by Tom Finkel
Ya know that warning you see when you buy chicken at the grocery store, the one that says you need to cook it until it's all dried up and stringy so as to avoid
certain death food poisoning?
Well, an outfit called the Physicians Committee for Responsible Medicine wants you to know that even if you cook the bejeezus out of your bird, you might risk -- you guessed it --
certain death cancer.
The PCRM filed suit in California against McDonald's, T.G.I. Friday's, Outback Steakhouse, Chili's, Chick-Fil-A and Applebee's, alleging that the restaurants fail to comply with a state law requiring businesses to post a warning to patrons who order food that contains carcinogens.
Scientists have known for decades that grilled meats contain a chemical called 2-amino-1-methyl-6-phenylimidazo[4,5-b]pyridine, or PhIP, and that PhIP is a carcinogen.
Apparently, however, the populace at large isn't sufficiently aware of the connection.
The PCRM says a warning would clear things up.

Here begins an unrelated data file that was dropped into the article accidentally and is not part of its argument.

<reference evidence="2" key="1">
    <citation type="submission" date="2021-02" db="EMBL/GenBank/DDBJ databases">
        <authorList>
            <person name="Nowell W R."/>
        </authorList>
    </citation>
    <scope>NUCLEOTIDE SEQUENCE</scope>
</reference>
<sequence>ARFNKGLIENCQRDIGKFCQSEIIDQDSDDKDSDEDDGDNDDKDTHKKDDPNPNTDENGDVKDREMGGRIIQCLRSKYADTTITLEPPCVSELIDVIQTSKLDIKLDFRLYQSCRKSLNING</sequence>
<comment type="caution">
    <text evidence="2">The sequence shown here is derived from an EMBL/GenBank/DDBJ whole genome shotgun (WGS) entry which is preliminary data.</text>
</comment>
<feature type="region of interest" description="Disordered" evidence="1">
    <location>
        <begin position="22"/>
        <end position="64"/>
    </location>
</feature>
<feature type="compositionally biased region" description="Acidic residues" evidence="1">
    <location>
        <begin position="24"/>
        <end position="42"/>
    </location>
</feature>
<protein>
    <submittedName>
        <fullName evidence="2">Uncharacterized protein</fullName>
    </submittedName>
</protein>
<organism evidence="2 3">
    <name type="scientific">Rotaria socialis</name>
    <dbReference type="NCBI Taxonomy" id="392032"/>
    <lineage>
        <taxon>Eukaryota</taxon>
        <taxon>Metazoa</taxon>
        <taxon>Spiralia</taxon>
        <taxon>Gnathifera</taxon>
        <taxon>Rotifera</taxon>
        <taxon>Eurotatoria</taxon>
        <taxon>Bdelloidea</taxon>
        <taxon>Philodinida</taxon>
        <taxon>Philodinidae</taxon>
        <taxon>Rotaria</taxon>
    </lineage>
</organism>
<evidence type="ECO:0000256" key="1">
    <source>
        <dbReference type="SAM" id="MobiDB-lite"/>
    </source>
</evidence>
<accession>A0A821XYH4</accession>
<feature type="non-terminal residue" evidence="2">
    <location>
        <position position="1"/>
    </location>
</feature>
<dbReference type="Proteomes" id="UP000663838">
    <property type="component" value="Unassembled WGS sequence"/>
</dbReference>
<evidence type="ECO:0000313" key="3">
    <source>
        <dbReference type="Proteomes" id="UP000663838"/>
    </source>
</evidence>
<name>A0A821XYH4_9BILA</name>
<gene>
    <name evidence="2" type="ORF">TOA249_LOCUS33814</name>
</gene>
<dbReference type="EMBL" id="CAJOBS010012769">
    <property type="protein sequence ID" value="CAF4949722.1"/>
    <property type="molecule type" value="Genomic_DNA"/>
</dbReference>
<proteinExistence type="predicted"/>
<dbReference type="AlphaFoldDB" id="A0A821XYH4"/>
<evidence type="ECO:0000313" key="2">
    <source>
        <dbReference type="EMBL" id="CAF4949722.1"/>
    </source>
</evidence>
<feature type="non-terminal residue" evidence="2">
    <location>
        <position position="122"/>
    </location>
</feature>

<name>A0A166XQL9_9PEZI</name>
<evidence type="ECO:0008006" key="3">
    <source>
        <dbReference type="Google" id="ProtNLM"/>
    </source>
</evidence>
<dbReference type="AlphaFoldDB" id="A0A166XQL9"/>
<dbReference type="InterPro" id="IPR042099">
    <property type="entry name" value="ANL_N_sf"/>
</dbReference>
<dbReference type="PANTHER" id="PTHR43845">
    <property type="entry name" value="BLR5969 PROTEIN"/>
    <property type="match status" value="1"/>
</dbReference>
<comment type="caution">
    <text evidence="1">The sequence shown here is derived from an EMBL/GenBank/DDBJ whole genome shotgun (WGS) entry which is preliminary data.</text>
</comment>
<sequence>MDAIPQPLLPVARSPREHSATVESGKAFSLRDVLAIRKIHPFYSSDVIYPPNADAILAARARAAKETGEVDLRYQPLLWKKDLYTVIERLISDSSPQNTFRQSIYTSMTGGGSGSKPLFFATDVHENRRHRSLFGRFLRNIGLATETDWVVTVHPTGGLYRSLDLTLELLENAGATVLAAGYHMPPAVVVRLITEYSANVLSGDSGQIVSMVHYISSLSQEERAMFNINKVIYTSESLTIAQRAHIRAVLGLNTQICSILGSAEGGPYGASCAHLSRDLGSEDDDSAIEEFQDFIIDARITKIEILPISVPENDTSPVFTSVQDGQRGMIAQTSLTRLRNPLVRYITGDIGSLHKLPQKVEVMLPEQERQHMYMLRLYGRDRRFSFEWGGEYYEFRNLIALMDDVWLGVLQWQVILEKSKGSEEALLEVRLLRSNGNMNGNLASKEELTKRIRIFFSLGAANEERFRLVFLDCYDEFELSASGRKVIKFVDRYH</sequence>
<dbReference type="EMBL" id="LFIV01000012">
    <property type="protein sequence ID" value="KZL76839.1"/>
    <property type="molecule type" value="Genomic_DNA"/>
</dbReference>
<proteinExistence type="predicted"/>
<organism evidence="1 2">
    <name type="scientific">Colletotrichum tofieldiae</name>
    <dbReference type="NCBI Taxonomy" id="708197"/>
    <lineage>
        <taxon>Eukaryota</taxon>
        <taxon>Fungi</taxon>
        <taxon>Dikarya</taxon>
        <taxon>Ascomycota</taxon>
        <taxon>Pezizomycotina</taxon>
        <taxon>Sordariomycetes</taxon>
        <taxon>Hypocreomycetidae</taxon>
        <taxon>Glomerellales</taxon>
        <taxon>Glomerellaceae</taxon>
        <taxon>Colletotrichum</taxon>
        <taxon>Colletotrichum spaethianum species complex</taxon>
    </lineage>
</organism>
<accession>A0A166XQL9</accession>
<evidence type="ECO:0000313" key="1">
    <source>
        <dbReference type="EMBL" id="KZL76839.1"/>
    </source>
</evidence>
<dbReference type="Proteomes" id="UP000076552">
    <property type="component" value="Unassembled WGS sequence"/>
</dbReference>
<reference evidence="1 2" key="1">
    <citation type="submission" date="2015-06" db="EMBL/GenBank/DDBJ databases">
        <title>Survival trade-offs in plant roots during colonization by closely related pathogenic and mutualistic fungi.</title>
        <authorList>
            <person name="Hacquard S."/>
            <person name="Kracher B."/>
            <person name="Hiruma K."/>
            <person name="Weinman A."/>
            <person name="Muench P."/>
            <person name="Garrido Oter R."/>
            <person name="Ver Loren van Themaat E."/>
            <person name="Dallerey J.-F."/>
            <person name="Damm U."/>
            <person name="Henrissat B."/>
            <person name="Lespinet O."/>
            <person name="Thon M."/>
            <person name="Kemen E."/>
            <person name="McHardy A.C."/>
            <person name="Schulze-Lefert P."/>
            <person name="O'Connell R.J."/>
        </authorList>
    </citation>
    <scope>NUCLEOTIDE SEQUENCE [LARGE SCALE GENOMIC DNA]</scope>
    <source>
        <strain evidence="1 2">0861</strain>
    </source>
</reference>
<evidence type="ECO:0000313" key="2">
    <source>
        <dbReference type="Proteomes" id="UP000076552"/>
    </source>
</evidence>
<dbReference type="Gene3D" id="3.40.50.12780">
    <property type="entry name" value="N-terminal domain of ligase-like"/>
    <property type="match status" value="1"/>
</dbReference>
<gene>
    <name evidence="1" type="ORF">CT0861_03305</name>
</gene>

Trouble is, of course, that the populace at large is very much aware of another connection -- the one between undercooking meat and
certain death food poisoning. (There's a law on the books concerning that one, too, the Federal Poultry Products Inspection Act.)
The restaurants and their attorneys pointed out the possible confusion, and that was evidently enough for a Los Angeles district court, which tossed out the physicians' group's lawsuit.
The heat, however, is back on.
Earlier this week a California appeals court overturned the lower court's verdict, ruling that the proposed warning doesn't contradict the federal chicken-cooking edict.
If you enjoy reading legal opinions while you're chicken's cooking, you can download the appeal's court decision via this link .